"I'm asking all of you in this room - be it judges, or prosecutors, or defense attorneys, legal aid society, or service providers - to think of justice as a value and not as a system." - Dana Rachlin, Founder, NYC Together
"We, as judges, those of us involved in the criminal justice system, we've got to get off the bench. I have a hashtag that I use and I call it #beyondthefourwalls. And so I come off the bench, I come out of my robe, I go into the schools." – Judge Michael Ryan ‘96
“I feel indebted to C|M|LAW and the alumni community for giving me a chance to join this profession, for giving me the skills and the support to do the work I care about, and for joining me in my mission. I look forward to carrying these efforts upward and onward with you!” -Kim Corral ‘12
We are a law school without walls. Every week throughout the year, we foster a culture where our students learn not only in the classroom but also through forums that inspire honest engagement and respectful discourse and dialogue on society’s most challenging legal issues.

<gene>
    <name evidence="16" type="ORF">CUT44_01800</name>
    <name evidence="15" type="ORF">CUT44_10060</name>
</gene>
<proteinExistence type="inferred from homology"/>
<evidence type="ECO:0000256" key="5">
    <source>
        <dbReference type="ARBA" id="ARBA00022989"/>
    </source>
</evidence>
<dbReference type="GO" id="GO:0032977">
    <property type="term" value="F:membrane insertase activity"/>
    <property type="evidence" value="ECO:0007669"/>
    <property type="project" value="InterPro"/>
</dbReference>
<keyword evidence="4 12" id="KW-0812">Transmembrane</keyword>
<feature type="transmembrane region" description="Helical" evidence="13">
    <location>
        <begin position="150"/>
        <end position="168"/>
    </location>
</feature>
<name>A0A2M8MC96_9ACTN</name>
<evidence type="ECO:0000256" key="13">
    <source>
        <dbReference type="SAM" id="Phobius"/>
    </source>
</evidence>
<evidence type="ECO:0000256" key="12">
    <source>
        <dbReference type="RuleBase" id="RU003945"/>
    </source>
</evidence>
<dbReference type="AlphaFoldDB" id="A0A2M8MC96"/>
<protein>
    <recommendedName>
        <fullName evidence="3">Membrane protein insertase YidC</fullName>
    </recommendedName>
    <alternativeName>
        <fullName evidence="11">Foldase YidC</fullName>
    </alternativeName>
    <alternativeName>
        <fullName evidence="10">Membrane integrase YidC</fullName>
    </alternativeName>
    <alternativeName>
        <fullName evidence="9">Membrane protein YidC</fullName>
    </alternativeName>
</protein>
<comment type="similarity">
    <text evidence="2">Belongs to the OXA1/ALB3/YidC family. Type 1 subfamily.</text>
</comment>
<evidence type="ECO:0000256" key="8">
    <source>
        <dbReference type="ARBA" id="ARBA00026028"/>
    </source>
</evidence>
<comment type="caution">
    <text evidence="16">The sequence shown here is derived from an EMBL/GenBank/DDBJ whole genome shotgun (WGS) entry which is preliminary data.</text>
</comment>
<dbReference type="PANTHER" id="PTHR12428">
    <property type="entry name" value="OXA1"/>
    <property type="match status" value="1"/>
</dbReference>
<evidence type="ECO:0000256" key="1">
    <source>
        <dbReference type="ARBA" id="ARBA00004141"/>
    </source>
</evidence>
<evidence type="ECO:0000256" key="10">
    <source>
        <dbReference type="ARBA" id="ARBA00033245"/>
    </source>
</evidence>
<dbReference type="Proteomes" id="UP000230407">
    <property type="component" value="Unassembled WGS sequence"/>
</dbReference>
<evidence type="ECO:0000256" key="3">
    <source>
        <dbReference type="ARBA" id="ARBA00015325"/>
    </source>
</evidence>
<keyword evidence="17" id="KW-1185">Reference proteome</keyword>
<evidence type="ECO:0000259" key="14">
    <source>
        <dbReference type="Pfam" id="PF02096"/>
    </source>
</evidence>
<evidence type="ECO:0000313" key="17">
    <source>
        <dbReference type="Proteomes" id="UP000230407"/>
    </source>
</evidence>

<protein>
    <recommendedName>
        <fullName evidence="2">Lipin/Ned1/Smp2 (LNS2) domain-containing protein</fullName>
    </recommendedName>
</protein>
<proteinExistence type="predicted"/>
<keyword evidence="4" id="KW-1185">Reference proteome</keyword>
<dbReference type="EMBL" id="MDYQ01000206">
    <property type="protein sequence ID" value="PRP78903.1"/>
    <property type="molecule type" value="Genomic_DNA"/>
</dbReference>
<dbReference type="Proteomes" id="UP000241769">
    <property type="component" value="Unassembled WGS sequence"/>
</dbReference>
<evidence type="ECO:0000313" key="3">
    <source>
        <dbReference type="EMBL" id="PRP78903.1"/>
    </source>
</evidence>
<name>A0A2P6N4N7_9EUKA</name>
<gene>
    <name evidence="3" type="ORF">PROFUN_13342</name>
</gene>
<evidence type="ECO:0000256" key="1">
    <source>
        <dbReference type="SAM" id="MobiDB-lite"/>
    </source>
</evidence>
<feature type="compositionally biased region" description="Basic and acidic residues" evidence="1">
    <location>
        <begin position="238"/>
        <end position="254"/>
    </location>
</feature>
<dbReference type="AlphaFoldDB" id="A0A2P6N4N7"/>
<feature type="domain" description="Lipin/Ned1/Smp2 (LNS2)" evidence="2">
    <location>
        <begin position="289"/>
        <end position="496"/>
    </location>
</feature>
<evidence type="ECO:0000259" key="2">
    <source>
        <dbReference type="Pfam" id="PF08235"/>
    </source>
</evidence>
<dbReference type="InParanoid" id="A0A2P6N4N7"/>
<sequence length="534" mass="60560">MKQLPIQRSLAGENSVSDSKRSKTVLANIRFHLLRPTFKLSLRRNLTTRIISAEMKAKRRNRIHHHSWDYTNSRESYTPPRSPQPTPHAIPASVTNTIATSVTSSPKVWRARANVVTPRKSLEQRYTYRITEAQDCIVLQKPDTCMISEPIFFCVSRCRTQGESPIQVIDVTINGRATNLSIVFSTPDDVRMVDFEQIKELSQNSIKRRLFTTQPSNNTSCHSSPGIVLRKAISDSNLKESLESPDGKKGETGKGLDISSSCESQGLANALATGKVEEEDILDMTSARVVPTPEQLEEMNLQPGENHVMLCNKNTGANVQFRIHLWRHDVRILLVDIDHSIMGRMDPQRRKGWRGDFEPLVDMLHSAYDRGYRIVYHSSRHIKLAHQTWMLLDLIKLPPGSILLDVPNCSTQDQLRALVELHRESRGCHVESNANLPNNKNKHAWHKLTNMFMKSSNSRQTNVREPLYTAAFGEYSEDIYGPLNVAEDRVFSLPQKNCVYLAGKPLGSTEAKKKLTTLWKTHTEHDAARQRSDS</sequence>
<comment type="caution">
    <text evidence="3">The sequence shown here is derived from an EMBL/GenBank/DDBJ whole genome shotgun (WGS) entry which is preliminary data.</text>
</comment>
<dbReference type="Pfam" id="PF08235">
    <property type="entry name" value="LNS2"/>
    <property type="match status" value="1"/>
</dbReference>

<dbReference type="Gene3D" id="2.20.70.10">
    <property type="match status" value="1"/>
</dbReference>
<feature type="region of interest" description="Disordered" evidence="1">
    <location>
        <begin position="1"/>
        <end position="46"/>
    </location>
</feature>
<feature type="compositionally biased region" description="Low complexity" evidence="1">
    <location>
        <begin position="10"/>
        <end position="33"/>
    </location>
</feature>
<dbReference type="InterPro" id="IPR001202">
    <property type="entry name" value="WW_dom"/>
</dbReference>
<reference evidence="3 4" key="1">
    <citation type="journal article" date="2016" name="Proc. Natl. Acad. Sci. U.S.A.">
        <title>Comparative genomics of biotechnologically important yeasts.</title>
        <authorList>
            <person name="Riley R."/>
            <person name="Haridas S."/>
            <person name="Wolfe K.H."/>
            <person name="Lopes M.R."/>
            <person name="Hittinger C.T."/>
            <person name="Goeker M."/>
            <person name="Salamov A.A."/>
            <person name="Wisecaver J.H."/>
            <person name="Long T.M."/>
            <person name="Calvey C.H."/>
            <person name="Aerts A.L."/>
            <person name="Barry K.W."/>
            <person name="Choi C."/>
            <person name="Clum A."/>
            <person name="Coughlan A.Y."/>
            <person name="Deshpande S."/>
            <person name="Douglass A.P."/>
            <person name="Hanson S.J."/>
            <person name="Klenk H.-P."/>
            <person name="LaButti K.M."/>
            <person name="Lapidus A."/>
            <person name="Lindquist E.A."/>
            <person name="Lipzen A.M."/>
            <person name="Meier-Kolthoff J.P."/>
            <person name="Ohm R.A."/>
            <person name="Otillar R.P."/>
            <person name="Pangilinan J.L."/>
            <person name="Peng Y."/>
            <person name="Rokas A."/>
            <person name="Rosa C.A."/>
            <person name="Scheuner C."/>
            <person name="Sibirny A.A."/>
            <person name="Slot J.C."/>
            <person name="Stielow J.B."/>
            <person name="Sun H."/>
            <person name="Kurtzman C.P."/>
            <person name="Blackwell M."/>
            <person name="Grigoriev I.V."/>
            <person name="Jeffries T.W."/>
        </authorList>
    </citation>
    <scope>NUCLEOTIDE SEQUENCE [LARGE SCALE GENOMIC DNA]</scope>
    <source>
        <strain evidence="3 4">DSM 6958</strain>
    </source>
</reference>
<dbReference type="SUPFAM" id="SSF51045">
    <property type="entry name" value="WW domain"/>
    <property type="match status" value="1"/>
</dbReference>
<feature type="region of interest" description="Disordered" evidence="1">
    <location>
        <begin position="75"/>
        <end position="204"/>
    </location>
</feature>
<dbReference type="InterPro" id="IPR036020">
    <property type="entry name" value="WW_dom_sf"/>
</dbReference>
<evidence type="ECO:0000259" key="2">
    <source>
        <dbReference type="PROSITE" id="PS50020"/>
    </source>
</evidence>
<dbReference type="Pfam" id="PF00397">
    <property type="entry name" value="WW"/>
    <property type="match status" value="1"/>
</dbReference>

Thanks to the impressive efforts of Kim Corral '12, on Thursday, November 29, the C|M|LAW Alumni Association, led by Judge Michelle Paris ’84, partnered with our C|M|LAW Criminal Justice Center and the ACLU of Ohio to bring HBO star Michael K. Williams (The Wire/ Boardwalk Empire) for a packed day of social justice programing. See Cleveland-Marshall Alumni Association Hosts Documentary Screening and Panel Discussion.
The day started when Williams screened his documentary, Raised in the System, with a small group of boys age 9-17 at the Cuyahoga County Juvenile Detention Center. See HBO Star Visits Cuyahoga Juvenile Detention Center. Joining Williams were Derrick Hamilton and Dominic Dupont. Hamilton was exonerated in 2015 after serving over 20 years in prison for a murder he did not commit. Dupont, Director of the Youth Assistance Program, was recently released from prison after serving 20 years of a 25-to-life sentence. His sentence was commuted by New York Governor Andrew Cuomo in recognition of his leadership in anti-violence programs for youth.